At a startup, things really moves fast and you are learning quickly. Half the time, I didn't know what I was doing. I had to teach myself after work hours through online courses on LinkedIn, Mock projects, Treehouse, Blogs, Books and Facebook groups. I learned a lot and grew ultimately.

After three (3) months of learning on the job, we had to hit pause on the whole project because I advocated we do actual user research. Meeting with potential users and hearing them share their problems, thoughts and feedback exposed us to a lot of unmet needs we had to cater for.

More importantly, I learned a lot about validating assumptions, user research, customer acquisition, business model, lean product development, team-work, empathy, listening, and intentionality.

How do you learn?

By trying things out. It's really that simple.

What type of designer do you want to be?

This is a question I continually ask myself and I'm constantly refining my answer. It's hard knowing what kind of designer I want to be either philosophy wise or craft wise. The good thing is I know the kind of designer I do not want to be.

I don't want to be the design pundit that knows how every successful product is built in the head because he never actually built one. I wrote on more of this here.

What are you most excited to work on?

As a developing country - Nigeria, a lot of industries here are embracing technology at a very fast pace and I strongly believe the technology industry in Nigeria is going to be a space with lots of interesting people's problems to solve. Solving these problems at a small or large scale is something I want to be a part of and why I'm passionate about this in the long term.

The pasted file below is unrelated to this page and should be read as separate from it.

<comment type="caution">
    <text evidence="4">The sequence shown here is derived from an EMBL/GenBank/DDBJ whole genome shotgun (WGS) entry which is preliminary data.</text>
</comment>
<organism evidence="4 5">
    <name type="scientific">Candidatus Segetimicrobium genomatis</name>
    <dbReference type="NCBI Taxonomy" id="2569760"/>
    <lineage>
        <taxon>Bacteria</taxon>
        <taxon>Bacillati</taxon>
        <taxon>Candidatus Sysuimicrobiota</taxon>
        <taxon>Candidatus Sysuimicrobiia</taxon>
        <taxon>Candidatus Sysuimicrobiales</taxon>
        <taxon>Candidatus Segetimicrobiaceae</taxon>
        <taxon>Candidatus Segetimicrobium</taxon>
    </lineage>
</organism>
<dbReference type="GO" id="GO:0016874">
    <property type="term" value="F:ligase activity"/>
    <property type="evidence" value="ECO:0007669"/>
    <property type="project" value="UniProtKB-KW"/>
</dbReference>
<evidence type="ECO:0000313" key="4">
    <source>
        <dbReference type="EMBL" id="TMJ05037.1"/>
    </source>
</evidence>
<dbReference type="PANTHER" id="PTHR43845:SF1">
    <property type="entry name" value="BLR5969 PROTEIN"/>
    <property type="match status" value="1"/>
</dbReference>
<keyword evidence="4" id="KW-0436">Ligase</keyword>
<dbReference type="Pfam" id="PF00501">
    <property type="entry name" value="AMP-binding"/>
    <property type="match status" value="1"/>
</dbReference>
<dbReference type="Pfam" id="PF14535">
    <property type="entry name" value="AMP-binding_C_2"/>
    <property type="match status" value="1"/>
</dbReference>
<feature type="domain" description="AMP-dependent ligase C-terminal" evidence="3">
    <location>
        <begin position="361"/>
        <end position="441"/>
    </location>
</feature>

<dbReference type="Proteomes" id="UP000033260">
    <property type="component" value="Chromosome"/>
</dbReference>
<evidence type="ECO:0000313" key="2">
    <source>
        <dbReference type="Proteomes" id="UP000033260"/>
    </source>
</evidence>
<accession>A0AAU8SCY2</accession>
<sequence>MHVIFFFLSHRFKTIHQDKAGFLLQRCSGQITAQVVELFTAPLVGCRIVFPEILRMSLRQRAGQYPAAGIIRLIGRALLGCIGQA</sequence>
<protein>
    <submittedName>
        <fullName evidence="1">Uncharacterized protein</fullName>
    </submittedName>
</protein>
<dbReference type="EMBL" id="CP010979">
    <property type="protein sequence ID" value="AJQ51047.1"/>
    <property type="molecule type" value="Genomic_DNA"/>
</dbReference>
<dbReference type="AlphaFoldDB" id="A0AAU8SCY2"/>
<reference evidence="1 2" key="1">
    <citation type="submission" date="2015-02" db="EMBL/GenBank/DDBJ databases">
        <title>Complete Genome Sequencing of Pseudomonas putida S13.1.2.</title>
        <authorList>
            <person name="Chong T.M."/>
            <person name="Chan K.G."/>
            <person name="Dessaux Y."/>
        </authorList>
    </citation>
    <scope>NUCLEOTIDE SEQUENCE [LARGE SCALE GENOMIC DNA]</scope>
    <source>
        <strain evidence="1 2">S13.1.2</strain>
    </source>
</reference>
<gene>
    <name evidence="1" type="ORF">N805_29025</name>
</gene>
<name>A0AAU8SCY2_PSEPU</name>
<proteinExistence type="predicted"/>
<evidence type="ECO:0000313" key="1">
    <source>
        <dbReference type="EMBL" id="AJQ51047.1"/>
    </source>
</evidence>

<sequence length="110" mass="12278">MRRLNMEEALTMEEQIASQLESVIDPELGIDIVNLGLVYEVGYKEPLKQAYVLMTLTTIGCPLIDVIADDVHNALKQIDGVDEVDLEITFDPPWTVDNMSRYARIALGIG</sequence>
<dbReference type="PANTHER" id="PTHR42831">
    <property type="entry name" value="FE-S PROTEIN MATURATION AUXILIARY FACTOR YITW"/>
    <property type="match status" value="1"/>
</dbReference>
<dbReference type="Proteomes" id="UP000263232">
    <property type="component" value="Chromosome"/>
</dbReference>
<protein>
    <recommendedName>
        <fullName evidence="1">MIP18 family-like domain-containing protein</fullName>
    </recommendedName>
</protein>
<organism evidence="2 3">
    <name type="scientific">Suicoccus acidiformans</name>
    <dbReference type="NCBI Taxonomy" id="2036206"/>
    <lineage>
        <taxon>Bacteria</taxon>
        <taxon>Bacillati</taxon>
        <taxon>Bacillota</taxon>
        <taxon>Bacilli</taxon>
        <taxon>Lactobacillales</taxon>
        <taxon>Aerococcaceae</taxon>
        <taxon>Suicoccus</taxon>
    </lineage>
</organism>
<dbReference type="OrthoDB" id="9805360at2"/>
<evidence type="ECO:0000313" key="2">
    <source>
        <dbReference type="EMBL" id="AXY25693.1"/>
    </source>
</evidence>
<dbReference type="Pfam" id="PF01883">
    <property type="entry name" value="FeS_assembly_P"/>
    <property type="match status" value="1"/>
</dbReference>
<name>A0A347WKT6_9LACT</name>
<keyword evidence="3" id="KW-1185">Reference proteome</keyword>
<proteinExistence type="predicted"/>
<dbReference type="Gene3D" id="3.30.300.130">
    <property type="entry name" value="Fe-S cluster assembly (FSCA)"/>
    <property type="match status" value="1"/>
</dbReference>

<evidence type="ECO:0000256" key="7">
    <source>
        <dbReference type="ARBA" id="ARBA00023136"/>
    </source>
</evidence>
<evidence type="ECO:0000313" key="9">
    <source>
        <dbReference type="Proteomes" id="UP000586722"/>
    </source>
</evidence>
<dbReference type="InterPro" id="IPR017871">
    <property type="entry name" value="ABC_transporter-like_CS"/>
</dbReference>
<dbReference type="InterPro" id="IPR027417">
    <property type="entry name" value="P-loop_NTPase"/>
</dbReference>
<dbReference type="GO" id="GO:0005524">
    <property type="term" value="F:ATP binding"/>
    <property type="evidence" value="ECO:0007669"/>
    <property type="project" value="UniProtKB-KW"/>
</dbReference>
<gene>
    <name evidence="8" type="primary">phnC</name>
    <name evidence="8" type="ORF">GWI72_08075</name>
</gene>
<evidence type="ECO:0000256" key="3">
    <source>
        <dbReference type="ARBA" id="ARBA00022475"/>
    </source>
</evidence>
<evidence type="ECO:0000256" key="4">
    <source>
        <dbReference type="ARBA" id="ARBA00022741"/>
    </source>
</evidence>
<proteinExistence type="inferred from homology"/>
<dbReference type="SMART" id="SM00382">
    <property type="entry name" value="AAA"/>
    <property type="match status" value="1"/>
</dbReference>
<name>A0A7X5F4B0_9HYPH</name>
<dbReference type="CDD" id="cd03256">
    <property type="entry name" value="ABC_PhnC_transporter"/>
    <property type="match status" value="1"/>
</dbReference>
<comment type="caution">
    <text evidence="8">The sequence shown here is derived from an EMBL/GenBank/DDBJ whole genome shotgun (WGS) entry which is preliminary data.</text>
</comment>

In the short term, I'm excited designing for communities and businesses.

To you, what’s important about the internet, technology and people?

One powerful thing the internet has done in over a decade is that it gave everyone a voice. With the internet we get to amplify more of our beliefs and the truths that shapes who we are as individuals. This changes everything. Designing the tools, products and services that people use within this space is incredible. It puts so much responsibility in our hands as designers.

One very good thing about this that has personally affected me a lot is that this helped me move from studying books one time to studying people continually. The end result of this is that I've been directly influenced by people who shape my framework of thinking, learning and growth regularly.

Who are your heroes?

In no particular order. If I had to pick only one, I'd say Julie Zhuo without missing a beat.

Julie Zhuo - VP of Design at Facebook

Intentionality! Intentionality!! Intentionality!!! Julie Zhuo is my ultimate design hero. Approaching problem solving with intentionality, and making sure the problem being solved is actually a people's problem are the two most invaluable thing I leaned from her. I continue to learn from Julie Zhuo regularly.